FEDERAL and state government regulatory costs are estimated to account for 54 percent of total Australian beef processor operating costs after livestock purchases are excluded, a report released today suggests.
Excessive red tape is saddling one of the nation’s few remaining manufacturing industries with the burden of being the highest-cost processing nation in the world for red meat, the Australian Meat Industry Council’s Cost to Operate Omnibus Report says.
The biggest concern highlighted in the report is the significant burden of government regulation costs on the international competitiveness of the Australian meat manufacturing industry, an industry that is being hard hit by many challenges due to severe drought conditions, unreasonable energy costs and lack of access to skilled labour due to an unfit visa policy and extreme amounts of government red tape.
As a result, the red meat manufacturing industry is asking for relief of $110 million in export certification charges, which is the largest component of regulation costs, so it can compete on more of a level footing with the US, Argentina, Brazil and New Zealand.
The Australian Meat Industry Council will formally present the report to key political parties from this week, as calls are made for urgently-needed bipartisan solutions to cut the cost burden of excessive red tape and energy costs.
According to the report, Australian meat producers have the highest operating costs in the world, making it increasingly difficult to maintain competitiveness on an international basis.
The red meat ‘farm-gate to plate’ supply chain is the largest rural and regional employer providing more than 150,000 full and part-time jobs, the report says. It’s also the country’s largest agricultural exporter with more than 70pc of red meat and co-products produced sold overseas in 124 countries, and contributes more than $21 billion in value added to the economy.
The Cost to Operate Report suggests that cost reduction is the only way the industry can compete with other global beef exporters including the US, Argentina, Brazil and New Zealand, which are working hard to increase access to Australia’s key overseas markets at a time when Australia’s product has been impacted by catastrophic droughts and floods.
The average cost per head, excluding livestock purchases, incurred in processing beef in Australia are 24 percent higher than those in in the US, 75pc more than Argentina and more than 100pc in Brazil, the report said.
Of these costs, it is estimated in Australia that 54pc are due to some form of government regulation. This is more than twice that of the US and Argentina and three times that of Brazil.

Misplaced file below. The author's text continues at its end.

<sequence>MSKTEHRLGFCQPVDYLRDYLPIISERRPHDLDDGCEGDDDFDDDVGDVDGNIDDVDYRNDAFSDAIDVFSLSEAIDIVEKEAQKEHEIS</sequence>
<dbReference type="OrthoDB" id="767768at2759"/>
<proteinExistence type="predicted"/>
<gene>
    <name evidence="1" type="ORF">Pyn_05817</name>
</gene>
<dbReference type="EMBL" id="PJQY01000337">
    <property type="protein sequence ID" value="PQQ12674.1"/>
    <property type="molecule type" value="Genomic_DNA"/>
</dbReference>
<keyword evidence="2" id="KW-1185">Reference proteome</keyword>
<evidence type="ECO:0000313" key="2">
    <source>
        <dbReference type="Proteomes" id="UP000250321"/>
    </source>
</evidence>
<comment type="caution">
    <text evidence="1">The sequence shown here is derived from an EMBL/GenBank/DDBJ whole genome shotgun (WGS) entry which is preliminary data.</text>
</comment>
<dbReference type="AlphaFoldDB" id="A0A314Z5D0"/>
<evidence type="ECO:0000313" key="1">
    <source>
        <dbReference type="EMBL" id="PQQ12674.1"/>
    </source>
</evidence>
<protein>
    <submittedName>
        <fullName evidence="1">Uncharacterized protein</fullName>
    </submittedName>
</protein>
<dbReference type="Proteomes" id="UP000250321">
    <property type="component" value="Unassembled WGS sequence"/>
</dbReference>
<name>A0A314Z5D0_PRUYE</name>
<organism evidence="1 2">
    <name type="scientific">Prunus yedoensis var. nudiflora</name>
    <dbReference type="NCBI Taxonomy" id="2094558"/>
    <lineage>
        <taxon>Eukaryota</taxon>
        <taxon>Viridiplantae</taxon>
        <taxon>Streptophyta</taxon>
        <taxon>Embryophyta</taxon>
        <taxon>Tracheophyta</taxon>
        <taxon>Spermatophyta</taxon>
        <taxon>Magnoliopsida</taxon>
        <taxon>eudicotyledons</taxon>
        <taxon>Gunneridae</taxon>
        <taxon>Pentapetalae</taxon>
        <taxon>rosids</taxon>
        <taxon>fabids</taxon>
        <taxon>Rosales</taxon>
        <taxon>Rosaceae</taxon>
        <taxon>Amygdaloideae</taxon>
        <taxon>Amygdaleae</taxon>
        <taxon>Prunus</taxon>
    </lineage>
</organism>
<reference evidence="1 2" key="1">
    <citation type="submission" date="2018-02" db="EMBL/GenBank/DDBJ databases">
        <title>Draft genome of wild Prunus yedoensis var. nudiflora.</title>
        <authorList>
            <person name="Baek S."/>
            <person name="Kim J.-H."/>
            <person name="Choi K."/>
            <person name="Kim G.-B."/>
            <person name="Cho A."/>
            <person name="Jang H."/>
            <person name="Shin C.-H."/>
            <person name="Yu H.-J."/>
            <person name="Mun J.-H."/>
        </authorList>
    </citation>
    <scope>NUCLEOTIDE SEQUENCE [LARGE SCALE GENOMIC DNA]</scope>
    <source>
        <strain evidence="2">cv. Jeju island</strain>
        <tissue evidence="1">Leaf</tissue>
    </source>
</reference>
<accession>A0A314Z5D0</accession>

In addition, Australia’s regulated costs for beef and sheep are 46pc and 37pc higher respectively than those of its closest neighbour, New Zealand.
Energy costs add to burden
Australian processors also face unreasonably high energy costs and are paying 104pc more than North American processors for utilities, 53pc more than the Argentinians, 20pc more than New Zealanders and 0.3pc more than the Brazilians, the report found.
Furthermore, in Australia, labour-related costs comprise 58pc of total operating costs. This figure is considerably less than 50pc in the other countries examined in the report.
AMIC’s chief executive Patrick Hutchinson said Australian processors and the wider red meat supply chain were battling unsustainable cost pressures while continuing to remain competitive internationally – but according to the report, they’re fighting a losing battle, particularly as one of the biggest costs they face is as a result of excessive government red tape.
Exposure to inspection fees
Australia’s government-regulated inspection and certification costs are 3.4 times higher than those in the US and 4.5 times higher than Argentina. In Brazil these costs are fully-funded by the federal government and are not passed on to processors.
The Cost to Operate Report found that one of the key contributing expenses is offshore inspection fees, adding around $110 million in costs each year. These inspection fees are not exclusive to Australian businesses, but the difference is in government response in other countries. Both the US and Brazilian governments offer support to their processors, covering around 95pc of these fees, while Australian processors are currently fending for themselves.
“We are asking for relief in export certification charges, which is one of the largest cost contributors to why Australian red meat is becoming uncompetitive in the global market,” Mr Hutchinson said.
“Simply put, the red meat industry is dependent on global trade for its viability. Streamlining the major federal and state regulatory and red-tape burden would be a good first step and will allow the industry to compete on a level footing with other red meat producing countries,” he said.
“As appreciation, particularly from Asia, increases for Australia’s high-quality premium meat and renowned ‘clean and green’ status, our industry is saddled with the considerable burden of being the highest-cost red meat processing nation in the world.”
“Cost reduction, as highlighted in the report, is our best course of action to increase our industry’s ability to not be priced out of the global market, remain viable and ensure sustainable prices for livestock for our Australian farmers,” he said.
“With regard to excessive energy costs, the unfortunate policy paralysis is resulting in increased cost flows across the full supply chain as the industry is one of the biggest users of energy due to its refrigeration requirements, as an example. Energy costs are realised throughout the process of meat production,” Mr Hutchinson said.
“We all want farmers to thrive, but the reality is that a weakened supply chain that is hindered from competing globally will be the next and long-lasting crisis for farmers if urgent action isn’t taken.”